Cocaine: Where It Comes From and Its Neurological Effects
To people all over the world cocaine is viewed as a taboo drug. It is the cause of addiction and death among other things, but is, nonetheless, used by people of all social classes. Models and celebrities make it seem glamorous but those who have been sucked in by cocaine’s addictive properties or have seen a loved one hit rock bottom because of it know that it can ruin lives. It seems as though something this detrimental could only be manufactured by humans, but is it? Where on Earth does this horribly addictive drug come from? Is there more than one form of ingestion? How does it integrate itself into and react with our brains? And finally, what makes it so great that one would want to use it again and again, even to a point where it is life-threatening?
Cocaine is classified as a psychomotor stimulant. It is found in Erythroxylon coca, which is a shrub native to South America, particularly Columbia, Peru, and Bolivia. Inhabitants of these regions have been using coca (and its various forms) for at least 2,000 years. In the late 1850s, German chemists isolated pure cocaine. Once the drug was introduced to the United States, its popularity grew throughout the late 1800s and early 1900s. In 1914, Congress not only prohibited the use of cocaine in patent medicines, but also specified other restrictions on its import and sale. Subsequently, other state and federal laws were created to further regulate the distribution of cocaine; it is now illegal to posses or sell the drug in America.
Cocaine can be found in five different forms, and routes of administration vary according to each. One natural form is the coca leaf. To feel the effects of the stimulant, one can either roll the leaves into cigarettes and smoke them or infuse the leaves with a liquid to form a kind of tea. Coca paste is another natural form of the drug. The only real option for those who use the paste is to burn it and then inhale the smoke. This paste can be dissolved with hydrochloric acid to synthesize powder cocaine, which is the purest, most widely used form of the drug. Cocaine HCl is water soluble, enabling oral ingestion. It can be used intranasally (snorting) and by intravenous injection. The fourth form of cocaine is a cocaine base, which is a product of cocaine HCl. This form can be made by freeing the cocaine alkaloid from the salt substrate. The base is then smoked, thus constituting the term “freebasing”. Because it is difficult to smoke the base, as it is highly explosive, another form was constructed. The final form involves dissolving cocaine HCl, mixing it with baking soda, heating it, and then drying it to produce “crack”.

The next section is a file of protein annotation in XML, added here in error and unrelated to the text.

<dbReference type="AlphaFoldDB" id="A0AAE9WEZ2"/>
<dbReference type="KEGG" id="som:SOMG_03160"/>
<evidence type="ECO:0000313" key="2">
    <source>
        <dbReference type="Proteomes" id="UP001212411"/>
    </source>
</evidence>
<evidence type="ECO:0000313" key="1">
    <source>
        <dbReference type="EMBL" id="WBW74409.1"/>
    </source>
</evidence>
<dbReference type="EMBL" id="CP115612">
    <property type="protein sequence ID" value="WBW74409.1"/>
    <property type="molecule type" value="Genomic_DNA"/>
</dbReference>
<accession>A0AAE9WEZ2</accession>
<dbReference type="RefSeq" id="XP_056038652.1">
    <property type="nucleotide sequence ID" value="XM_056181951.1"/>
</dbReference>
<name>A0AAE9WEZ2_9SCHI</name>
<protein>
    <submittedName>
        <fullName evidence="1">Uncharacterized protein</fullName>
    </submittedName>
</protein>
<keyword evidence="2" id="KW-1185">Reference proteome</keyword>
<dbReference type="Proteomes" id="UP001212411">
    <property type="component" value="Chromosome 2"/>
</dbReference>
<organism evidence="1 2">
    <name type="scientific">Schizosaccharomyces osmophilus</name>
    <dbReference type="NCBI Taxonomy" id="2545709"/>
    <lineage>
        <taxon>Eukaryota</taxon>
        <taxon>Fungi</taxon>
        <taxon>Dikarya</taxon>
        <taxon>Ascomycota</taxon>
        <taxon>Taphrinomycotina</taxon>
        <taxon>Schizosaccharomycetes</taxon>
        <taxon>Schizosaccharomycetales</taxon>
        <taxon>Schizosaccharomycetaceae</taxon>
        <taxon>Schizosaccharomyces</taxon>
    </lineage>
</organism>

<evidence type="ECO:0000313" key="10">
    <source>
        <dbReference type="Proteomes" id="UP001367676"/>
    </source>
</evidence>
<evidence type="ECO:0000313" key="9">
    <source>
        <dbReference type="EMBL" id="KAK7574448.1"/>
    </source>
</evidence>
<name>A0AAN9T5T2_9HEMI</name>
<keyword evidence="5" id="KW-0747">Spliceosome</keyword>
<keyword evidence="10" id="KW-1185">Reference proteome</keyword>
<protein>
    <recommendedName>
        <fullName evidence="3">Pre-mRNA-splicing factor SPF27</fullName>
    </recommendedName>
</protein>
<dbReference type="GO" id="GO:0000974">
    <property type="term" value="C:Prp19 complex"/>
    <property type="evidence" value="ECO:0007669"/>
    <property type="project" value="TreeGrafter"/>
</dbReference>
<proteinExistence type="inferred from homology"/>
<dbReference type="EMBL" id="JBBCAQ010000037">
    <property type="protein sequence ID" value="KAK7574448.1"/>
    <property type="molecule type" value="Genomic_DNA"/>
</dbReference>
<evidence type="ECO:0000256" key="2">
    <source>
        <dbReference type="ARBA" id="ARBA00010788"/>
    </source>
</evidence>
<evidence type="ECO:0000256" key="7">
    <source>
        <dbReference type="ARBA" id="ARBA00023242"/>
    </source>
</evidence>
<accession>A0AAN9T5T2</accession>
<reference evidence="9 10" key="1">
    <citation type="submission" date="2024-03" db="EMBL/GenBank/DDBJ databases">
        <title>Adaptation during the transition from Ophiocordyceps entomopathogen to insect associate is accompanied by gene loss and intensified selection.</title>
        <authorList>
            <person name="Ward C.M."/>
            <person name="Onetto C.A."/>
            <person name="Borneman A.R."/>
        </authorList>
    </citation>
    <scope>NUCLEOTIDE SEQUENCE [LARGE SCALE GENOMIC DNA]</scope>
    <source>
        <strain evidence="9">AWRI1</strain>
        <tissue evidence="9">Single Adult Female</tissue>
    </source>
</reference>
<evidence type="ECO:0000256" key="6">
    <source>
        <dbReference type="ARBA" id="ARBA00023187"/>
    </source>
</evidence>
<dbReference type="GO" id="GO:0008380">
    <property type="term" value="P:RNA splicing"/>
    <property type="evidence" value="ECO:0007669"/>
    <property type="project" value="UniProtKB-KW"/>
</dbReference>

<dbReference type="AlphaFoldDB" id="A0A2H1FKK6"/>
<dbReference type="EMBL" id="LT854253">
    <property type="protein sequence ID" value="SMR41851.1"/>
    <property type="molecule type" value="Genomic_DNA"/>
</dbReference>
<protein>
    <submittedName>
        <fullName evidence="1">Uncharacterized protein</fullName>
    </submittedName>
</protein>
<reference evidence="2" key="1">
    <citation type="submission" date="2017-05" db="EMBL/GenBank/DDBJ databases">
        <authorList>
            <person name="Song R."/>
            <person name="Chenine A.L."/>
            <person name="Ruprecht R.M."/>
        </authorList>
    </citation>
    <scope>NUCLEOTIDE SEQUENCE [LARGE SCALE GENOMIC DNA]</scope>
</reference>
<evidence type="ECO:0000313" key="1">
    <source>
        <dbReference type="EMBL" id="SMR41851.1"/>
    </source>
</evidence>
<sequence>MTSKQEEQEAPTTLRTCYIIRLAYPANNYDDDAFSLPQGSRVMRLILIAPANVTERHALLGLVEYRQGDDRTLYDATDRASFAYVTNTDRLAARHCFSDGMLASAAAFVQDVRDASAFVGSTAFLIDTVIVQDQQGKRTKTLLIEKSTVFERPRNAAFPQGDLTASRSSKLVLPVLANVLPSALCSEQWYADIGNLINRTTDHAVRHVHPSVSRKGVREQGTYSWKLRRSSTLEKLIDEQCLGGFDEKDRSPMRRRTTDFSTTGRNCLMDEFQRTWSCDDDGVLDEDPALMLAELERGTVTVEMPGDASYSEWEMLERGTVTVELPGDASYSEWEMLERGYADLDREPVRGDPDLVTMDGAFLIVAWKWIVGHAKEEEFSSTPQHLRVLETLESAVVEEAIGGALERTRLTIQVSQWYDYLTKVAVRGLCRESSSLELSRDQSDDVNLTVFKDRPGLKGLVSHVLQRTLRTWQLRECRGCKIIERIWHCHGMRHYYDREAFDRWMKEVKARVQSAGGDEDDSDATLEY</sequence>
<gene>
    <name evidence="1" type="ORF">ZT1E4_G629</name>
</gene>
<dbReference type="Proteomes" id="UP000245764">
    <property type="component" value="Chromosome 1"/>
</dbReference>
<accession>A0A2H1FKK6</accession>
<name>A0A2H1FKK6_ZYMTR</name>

The different routes of cocaine administration yield somewhat different levels of plasma cocaine. The rate of absorption (into the body) depends on the amount of blood flow to the site of administration. The more blood present at the area of administration, the faster the drug will be absorbed. Cocaine is absorbed most quickly through smoking and intravenous injection. It can be snorted and absorbed through nasal mucosa as well, but absorption is slower and yields a lower concentration of cocaine in the body. Oral ingestion can be compared to intranasal administration in that it is absorbed much more slowly than smoking or IV injection, thus yielding lower levels of plasma cocaine. The faster the drug is absorbed, the greater the concentration and “high” one feels from cocaine. The drug has a half-life of 0.5 to 1.5 hours.